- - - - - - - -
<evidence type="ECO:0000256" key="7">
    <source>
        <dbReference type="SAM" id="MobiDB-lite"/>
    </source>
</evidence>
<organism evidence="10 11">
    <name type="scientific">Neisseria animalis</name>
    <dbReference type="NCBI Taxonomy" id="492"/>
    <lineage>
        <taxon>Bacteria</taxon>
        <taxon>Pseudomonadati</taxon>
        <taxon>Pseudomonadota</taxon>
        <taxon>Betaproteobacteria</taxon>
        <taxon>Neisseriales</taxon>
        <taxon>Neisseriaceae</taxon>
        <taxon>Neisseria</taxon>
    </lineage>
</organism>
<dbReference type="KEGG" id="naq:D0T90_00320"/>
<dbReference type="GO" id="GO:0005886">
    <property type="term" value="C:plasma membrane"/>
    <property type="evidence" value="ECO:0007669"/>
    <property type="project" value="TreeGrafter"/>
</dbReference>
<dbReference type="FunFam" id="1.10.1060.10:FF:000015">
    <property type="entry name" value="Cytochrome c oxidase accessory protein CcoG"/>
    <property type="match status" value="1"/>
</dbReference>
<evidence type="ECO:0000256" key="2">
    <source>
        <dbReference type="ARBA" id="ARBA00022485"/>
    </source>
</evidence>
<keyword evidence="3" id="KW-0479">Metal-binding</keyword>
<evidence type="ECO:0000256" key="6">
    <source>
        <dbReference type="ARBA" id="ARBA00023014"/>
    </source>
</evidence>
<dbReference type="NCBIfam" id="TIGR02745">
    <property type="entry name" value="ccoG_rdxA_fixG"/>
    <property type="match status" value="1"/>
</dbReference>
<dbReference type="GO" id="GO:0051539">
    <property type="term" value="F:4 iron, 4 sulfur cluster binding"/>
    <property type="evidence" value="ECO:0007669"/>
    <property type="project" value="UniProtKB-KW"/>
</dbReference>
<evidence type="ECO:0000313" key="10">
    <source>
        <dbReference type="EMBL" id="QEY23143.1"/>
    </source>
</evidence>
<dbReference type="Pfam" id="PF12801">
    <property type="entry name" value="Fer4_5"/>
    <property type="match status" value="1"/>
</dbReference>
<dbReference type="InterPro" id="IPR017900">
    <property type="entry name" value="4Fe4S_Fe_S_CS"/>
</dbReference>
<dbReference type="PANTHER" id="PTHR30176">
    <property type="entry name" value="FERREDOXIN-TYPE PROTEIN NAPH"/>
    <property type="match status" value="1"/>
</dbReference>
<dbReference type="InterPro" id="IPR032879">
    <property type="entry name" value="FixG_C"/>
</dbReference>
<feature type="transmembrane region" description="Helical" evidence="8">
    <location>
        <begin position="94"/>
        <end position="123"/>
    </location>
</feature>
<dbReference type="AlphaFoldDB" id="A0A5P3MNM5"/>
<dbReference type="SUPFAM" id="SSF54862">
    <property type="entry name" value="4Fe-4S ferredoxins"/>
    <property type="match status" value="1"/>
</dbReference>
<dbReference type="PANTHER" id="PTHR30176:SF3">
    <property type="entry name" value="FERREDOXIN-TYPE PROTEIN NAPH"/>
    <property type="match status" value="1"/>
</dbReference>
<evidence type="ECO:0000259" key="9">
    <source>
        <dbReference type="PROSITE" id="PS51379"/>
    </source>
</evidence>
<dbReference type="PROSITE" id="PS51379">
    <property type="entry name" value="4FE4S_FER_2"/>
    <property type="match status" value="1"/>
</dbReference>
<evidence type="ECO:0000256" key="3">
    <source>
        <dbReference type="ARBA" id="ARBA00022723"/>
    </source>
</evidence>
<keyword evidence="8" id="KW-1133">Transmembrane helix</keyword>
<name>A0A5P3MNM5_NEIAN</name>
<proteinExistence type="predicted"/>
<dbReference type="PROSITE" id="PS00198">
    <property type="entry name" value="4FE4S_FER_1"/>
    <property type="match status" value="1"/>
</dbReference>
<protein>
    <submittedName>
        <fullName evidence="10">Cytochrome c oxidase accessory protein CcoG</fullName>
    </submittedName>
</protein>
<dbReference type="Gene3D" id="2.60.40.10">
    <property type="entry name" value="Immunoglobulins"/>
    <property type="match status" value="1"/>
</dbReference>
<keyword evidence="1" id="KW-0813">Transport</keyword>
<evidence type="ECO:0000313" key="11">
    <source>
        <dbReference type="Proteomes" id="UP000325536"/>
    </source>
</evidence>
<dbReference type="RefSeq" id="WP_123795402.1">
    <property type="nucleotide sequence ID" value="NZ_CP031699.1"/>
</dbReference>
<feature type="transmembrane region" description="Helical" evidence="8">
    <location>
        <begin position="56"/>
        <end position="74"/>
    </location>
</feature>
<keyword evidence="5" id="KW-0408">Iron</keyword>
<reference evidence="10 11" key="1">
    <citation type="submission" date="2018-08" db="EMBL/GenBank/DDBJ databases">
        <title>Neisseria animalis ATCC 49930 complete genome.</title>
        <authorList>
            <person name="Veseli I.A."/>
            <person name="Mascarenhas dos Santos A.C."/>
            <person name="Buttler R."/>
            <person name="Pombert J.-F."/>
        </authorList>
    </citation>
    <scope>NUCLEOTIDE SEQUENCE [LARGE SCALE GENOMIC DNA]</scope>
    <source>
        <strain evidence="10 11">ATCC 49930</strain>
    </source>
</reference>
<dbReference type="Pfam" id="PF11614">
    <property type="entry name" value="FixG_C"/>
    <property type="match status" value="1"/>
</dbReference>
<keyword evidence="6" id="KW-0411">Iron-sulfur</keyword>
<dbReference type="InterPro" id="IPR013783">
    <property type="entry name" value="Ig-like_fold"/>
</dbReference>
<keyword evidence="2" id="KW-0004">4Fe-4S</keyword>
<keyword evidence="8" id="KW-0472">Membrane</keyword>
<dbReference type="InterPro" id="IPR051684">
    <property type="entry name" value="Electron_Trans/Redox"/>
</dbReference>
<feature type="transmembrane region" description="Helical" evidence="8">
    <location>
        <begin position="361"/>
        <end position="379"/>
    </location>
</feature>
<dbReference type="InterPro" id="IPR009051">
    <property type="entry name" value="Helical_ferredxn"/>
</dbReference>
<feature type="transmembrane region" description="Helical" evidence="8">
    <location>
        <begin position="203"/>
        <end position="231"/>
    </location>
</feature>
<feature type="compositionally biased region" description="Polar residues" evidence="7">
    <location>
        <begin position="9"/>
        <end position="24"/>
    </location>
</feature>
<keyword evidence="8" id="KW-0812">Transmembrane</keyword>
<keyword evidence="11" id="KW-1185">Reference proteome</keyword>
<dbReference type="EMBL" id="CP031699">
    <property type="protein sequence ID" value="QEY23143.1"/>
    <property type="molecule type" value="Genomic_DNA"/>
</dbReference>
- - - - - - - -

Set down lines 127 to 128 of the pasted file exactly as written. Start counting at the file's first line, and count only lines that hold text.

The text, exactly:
</feature>
<keyword evidence="5" id="KW-0408">Iron</keyword>